Quick Scots Porridge

Quick Scots Porridge

Okay, first, I need to say something about the cooking time of my Quick Scots Porridge before any purists have a fit.  I only cook it for a couple of minutes, but I know there are those who insist it should be bubbled for an age.  I think this idea that porridge has to be cooked for a long time back to when people used to make a huge pan of Scots Porridge for their large (by today’s standards) family which had to last them all days, maybe even a week.  My dad told me that’s how his mum did it when he was wee. 

They were poor, dad’s dad worked in the mines around Bathgate in Scotland and food was precious, so they had to eke it out.  He told me his mum only used a few handfuls of oats for between seven to ten people, depending who was living with them at the time.  The number of mouths in his house varied.  To explain, in the time and place he grew up, people got sick from diseases we no longer have to worry about, sometimes they didn’t recover, people, including members of his family died young.  So, it wasn’t strange for cousins to be living with them, decanted to the nearest family unit with a woman in the kitchen by their desperate widowed fathers.  In fact, my grandmother, my father’s mother died young of one of these diseases too and his older sister, who would have been no more than a young teenager at the time, took over the responsibility of bringing up the extended family. 

Dad told me he could remember his mum and subsequently his big sister cooking porridge on the stove for maybe an hour or more in a pan big enough to boil a whole pig (if only!).  Once it was ready and cooled, it would be decanted into a paper-lined drawer from which slices were cut to fill empty bellies over the course of the following days.  The pan would be straight back on the stove ready for the famous Scottish pan of soup that every working-class family grew up, a constant calm bubble, the background to our childhood.

The long cooking time for her porridge was because granny had to use a very different ratio of oats to liquid than I do.  Much more liquid, which for her would always have been water, meant the oats needed more time to do their work and thicken up the porridge.

When that’s your idea of porridge, you can understand where the saying came from, ‘Back tae auld claes en’purridge,’ which means, ‘back to old clothes and porridge’.  It’s something we Scots say when we’ve been partying, or holidaying or generally having a good time and it’s over, and we have to go back to the ordinary, to the mundane.  But even though the basic principle of my porridge is the same as my granny’s, there’s nothing mundane about my Quick Scots Porridge.

Recipe For Quick Scots Porridge

Preparation Time: A minute
Cooking Time: Less than 5 minutes
Serves: 4

Ingredients

250g rolled porridge oats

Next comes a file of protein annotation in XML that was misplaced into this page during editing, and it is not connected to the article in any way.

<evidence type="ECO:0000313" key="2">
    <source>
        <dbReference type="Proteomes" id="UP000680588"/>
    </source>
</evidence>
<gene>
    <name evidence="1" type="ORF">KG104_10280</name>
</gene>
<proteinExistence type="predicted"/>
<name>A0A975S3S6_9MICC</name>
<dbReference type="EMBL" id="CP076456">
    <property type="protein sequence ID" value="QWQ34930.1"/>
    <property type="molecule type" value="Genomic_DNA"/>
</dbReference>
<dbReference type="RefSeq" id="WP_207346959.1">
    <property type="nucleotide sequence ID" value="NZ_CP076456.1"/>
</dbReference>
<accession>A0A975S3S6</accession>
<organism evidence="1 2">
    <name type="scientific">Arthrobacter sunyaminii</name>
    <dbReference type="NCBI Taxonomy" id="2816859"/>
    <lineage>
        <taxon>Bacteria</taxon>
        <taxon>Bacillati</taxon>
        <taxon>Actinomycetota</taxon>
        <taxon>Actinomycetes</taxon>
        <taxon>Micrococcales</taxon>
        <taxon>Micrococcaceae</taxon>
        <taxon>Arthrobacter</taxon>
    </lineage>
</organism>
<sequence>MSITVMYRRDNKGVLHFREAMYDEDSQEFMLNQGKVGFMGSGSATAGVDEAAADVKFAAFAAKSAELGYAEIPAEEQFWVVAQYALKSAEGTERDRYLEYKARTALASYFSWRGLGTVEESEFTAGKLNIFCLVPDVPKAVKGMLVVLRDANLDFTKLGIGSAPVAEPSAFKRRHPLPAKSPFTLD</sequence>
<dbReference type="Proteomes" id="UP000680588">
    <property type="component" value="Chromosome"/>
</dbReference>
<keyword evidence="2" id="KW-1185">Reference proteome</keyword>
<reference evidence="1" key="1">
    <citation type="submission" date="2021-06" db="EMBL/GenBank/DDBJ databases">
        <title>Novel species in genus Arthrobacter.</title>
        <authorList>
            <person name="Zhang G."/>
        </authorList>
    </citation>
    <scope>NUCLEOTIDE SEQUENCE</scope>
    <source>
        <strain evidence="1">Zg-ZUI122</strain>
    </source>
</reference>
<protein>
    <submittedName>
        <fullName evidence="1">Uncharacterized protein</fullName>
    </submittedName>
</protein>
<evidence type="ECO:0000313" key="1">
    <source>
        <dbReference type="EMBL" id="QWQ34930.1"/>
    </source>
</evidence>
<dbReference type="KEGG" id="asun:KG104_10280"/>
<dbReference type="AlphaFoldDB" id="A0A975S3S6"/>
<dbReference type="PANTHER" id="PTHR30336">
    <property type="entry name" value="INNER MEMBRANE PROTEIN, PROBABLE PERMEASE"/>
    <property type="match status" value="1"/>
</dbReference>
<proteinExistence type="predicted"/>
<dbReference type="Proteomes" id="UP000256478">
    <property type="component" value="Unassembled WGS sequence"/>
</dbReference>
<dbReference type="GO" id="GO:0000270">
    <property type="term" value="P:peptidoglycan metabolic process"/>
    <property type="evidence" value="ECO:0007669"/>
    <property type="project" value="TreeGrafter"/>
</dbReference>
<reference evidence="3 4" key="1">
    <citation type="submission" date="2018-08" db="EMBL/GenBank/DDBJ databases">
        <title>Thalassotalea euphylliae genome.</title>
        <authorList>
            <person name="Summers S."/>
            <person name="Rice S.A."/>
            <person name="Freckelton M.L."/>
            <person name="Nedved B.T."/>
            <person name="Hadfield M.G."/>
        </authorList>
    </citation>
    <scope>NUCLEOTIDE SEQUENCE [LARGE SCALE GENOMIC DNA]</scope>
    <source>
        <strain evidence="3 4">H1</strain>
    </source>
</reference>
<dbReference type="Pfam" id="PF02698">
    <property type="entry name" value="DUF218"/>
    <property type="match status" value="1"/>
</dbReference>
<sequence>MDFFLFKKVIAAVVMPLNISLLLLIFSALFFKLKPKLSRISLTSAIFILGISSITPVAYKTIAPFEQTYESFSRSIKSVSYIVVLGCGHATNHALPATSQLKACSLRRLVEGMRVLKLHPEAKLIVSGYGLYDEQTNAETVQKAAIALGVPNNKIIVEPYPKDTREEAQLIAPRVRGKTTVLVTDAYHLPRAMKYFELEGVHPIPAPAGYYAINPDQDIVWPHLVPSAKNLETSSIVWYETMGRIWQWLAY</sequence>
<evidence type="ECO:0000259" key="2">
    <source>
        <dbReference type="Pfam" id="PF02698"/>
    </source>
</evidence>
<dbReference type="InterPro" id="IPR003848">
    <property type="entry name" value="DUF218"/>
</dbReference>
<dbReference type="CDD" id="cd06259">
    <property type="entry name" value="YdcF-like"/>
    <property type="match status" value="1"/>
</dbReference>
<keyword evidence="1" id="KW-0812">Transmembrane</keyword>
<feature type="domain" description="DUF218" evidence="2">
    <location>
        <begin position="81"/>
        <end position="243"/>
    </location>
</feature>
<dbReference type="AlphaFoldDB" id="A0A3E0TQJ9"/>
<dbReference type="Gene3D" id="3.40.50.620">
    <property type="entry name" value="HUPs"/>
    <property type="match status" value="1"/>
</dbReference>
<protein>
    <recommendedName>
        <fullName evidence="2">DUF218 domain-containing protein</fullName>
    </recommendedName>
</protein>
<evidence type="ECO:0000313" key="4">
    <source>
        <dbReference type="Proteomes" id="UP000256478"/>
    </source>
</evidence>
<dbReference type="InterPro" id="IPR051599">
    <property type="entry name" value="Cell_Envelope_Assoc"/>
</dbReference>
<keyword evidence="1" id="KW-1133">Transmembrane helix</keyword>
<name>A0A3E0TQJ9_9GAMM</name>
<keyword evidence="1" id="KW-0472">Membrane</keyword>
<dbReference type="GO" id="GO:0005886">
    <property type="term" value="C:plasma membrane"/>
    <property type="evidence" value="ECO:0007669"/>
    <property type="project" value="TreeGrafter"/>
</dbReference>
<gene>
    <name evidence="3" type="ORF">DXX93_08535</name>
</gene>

500ml water
½ tsp of salt
A couple, or more, tablespoons of honey
100 to 200ml milk
Some fresh fruit or berries.  My top choice would be raspberries or blueberries.  I like some chopped peaches or plums when in season too.

Method

  1. Place the water, oats and salt in a heavy non-stick pan.  Put it on a medium high heat and allow it to come to a gentle boil.
  2. With the mixture bubbling softly, stir continuously, with a small headed wooden spoon or if you have it, a spurtle, until the oats soften, and the mixture takes on a creamy texture.  Cook the porridge until it takes on the consistency you prefer.  The longer you cook it, the thicker it will become.
  3. When it’s ready, divide into bowls then drizzle some honey and pour some milk over each portion.
Quick Scots Porridge

Tips and Variations

  • Try adding some cinnamon, a half to one teaspoon to the pan before you place it on the heat.  This acts as a natural sweetener and gives the porridge a nice depth.
  • For a richer porridge, swap the milk for single cream.  If that’s a wee bit too much, you can cook the oats in half water, half milk, or only milk.
  • If you dare, try another Scottish touch – a wee dram of whisky.  Just a splash along with the water before you start to heat your porridge mixture.
  • Here are some other ideas to top your porridge: Instead of honey, some jam on top is really nice too and can be a great option if you don’t have fresh berries.  Maple syrup instead of honey is another good option and works well with the whisky version.  Greek yogurt instead of milk is something I like to do.  And of course, a sprinkling of nuts and or seeds is always a great idea.  If you go for the cinnamon version, try this with stewed apples.
  • I never add sugar, not just because my dad used to spit at me, “That’s bloody English porridge!” if ever I dared reach for it, but because there’s something off-putting about the granular texture it leaves in the porridge.
  • If all this Scottish talk has put you in the mood for more, try my Scottish shortbread recipe.



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